Trail Blazers

Looking at Cody Zeller's path to the Blazers

Trail Blazers

The Blazers have reportedly signed Cody Zeller to a one-year deal.

Zeller’s arrival comes after an eight-year run with the Hornets which began as an interesting one.

Having signed Zeller along with Ben McLemore and pairing them with CJ McCollum is a reminder of how interesting the 2013 NBA Draft was.

The No. 1 pick flamed out of the league, the Rookie of the Year from the class peaked as a rookie, and the best player from the class was selected outside of the lottery.

And then there’s Cody Zeller. A guy who was on the right side of success with Indiana in college and produced as a near double-double machine, averaging 16.1 points and 7.3 rebounds in two seasons as a Hoosier.

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Coming out of college he wasn’t an athletic player, just someone who found a way to get the job done. 

On mock drafts he was slated as a late lottery pick, but on draft night the Hornets thought otherwise. Selecting him with the No. 4 pick.

Eight years later and he is one of the longest-tenured Hornets ever. In almost a decade with the team, which was mainly led by Kemba Walker, Zeller played multiple roles for the team. From being a starter or a reserve. Whatever the team needed from him, he attempted to excel at it.

Zeller joined the Blazers as the team moved on from Zach Collins and maybe Enes Kanter. What the 28-year-old will bring to the team is rebounding and a deft touch at the rim.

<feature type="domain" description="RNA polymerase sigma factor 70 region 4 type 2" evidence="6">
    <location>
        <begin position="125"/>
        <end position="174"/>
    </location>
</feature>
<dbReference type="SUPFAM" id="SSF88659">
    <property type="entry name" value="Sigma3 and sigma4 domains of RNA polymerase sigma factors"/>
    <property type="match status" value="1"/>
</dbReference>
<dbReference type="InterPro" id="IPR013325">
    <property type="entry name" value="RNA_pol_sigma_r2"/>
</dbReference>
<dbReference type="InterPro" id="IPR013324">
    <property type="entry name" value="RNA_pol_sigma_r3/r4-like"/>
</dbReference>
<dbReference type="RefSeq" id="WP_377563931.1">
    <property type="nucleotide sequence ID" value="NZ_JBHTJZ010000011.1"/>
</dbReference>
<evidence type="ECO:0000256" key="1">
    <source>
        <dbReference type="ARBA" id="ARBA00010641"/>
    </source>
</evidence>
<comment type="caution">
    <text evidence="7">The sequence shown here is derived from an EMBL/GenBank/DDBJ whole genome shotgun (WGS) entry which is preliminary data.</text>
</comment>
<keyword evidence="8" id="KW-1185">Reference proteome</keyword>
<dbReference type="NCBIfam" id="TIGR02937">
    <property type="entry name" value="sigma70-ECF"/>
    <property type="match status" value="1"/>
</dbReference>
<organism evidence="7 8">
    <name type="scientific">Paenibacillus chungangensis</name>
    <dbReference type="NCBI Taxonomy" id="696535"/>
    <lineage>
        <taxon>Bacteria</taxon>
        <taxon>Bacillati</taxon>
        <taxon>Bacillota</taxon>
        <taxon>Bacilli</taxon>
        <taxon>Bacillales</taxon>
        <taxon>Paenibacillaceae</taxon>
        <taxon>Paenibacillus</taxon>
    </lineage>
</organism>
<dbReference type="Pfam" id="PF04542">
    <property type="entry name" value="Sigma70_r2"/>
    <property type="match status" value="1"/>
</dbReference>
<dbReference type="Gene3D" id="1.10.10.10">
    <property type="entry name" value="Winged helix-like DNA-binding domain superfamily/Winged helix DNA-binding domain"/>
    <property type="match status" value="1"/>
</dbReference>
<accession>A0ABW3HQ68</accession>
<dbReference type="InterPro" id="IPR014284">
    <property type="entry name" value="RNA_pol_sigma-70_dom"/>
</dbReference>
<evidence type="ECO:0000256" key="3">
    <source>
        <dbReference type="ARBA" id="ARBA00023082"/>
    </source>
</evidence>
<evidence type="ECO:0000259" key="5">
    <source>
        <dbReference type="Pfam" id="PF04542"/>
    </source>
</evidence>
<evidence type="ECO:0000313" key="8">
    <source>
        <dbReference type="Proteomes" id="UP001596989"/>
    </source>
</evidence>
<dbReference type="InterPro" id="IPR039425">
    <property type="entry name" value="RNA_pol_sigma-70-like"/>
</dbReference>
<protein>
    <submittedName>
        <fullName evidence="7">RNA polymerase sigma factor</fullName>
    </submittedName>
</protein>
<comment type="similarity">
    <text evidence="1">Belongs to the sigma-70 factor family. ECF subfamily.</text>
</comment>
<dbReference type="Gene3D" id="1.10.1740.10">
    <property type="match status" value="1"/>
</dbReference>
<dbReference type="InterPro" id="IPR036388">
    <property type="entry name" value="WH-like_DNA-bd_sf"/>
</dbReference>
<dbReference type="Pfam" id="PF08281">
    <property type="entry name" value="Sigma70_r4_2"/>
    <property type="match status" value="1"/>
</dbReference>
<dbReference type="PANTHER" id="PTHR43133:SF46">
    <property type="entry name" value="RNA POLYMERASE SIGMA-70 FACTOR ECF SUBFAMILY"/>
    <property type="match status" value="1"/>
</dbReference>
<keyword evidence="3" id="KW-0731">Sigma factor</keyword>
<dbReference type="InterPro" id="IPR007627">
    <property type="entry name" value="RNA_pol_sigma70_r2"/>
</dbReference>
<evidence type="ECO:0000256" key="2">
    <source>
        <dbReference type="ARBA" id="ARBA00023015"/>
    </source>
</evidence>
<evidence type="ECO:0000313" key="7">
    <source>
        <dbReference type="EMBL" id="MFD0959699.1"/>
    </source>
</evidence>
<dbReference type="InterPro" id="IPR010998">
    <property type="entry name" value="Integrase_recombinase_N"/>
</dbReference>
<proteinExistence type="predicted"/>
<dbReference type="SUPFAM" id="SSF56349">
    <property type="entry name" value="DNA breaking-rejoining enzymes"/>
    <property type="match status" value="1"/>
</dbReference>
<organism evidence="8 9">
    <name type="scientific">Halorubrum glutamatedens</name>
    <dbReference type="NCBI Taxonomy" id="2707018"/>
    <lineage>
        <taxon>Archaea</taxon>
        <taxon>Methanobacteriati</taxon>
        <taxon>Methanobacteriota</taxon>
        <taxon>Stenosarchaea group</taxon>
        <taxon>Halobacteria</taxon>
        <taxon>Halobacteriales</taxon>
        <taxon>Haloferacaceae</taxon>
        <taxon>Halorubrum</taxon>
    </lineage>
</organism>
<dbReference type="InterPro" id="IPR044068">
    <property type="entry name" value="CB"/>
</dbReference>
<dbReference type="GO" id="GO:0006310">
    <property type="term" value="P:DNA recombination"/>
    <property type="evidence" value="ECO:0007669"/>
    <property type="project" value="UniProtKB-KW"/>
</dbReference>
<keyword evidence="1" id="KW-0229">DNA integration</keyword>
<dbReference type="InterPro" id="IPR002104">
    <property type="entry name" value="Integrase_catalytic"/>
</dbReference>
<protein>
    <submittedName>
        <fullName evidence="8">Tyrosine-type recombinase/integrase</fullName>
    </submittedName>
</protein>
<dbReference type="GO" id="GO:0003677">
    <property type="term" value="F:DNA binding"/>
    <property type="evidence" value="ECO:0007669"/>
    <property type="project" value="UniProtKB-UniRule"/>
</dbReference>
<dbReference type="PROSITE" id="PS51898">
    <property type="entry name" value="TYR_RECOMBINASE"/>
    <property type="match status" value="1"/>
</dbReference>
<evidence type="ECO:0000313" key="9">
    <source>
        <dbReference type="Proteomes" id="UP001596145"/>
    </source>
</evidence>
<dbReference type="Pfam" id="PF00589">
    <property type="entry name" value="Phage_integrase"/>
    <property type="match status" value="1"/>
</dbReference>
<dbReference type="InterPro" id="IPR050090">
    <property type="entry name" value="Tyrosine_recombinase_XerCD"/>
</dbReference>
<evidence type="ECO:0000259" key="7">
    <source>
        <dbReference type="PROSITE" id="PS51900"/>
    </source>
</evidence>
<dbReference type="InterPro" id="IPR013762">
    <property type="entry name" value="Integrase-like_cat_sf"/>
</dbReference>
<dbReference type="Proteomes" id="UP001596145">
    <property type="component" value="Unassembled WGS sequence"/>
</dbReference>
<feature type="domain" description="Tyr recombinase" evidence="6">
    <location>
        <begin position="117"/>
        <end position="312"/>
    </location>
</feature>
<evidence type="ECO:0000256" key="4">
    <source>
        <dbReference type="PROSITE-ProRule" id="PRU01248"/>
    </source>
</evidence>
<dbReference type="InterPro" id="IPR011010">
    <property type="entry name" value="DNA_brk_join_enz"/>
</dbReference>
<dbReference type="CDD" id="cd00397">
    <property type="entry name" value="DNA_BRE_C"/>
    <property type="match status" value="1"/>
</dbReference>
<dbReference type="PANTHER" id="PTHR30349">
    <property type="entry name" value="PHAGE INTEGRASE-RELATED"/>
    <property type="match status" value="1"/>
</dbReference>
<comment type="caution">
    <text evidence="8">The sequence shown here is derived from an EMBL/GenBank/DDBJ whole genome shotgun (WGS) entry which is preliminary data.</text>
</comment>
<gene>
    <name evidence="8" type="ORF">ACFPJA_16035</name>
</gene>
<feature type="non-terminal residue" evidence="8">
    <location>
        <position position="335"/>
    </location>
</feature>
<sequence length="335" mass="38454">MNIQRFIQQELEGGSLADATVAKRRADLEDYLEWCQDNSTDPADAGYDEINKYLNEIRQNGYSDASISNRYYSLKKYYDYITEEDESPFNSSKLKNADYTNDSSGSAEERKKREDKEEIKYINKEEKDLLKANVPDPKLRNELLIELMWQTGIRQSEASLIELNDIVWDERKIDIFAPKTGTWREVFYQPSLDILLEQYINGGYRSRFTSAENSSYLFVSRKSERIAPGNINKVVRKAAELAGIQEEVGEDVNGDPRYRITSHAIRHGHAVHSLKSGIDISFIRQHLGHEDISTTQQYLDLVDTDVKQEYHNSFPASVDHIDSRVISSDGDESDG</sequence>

The interior is where Zeller earned his check, shooting 65.1% in the restricted area and 55.6% on layups. 86.4% of shots came within 10 feet.

“I don’t necessarily meet the eye test," Zeller said. "I’m not going to block three shots a game. I’m not going to make four or five 3s a game. But when I’m on the court, the team plays well. And that’s been throughout my career. Because I am willing to put my body on the line. Like an offensive lineman, it’s like, I don’t want to or I don’t need any of the credit but there’s a reason why my teammates get open shots. There’s a reason we’re playing better when I’m on the court. I think that’s where I want to be somewhere that what I bring to the team is valued.”

Jumpers aren’t part of his game as he took 78 of them a season ago and shot 32.1%.

Health has been an issue for Zeller, as he hasn’t played more than 70 games in a season since 2015-16. Last season he played in 48 of the Hornets’ 72 games.

For his career, he’s averaging 8.7 points and 6.0 rebounds.